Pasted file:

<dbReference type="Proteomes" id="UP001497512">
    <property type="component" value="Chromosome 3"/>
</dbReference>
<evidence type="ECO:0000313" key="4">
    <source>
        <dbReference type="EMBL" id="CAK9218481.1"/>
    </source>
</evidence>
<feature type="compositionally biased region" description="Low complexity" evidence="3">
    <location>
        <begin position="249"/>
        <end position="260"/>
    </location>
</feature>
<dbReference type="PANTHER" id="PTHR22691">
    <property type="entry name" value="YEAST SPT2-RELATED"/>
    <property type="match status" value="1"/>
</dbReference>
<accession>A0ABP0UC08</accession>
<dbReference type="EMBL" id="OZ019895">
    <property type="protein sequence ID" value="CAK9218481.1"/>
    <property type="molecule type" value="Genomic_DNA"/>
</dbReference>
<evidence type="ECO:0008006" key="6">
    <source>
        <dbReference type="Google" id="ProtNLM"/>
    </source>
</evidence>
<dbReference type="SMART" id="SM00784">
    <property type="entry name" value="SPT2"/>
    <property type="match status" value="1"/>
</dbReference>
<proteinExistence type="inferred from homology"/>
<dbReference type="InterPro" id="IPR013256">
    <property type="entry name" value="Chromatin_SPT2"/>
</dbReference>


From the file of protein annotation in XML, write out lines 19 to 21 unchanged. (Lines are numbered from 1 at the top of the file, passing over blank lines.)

<accession>A0ABP0UC08</accession>
<dbReference type="EMBL" id="OZ019895">
    <property type="protein sequence ID" value="CAK9218481.1"/>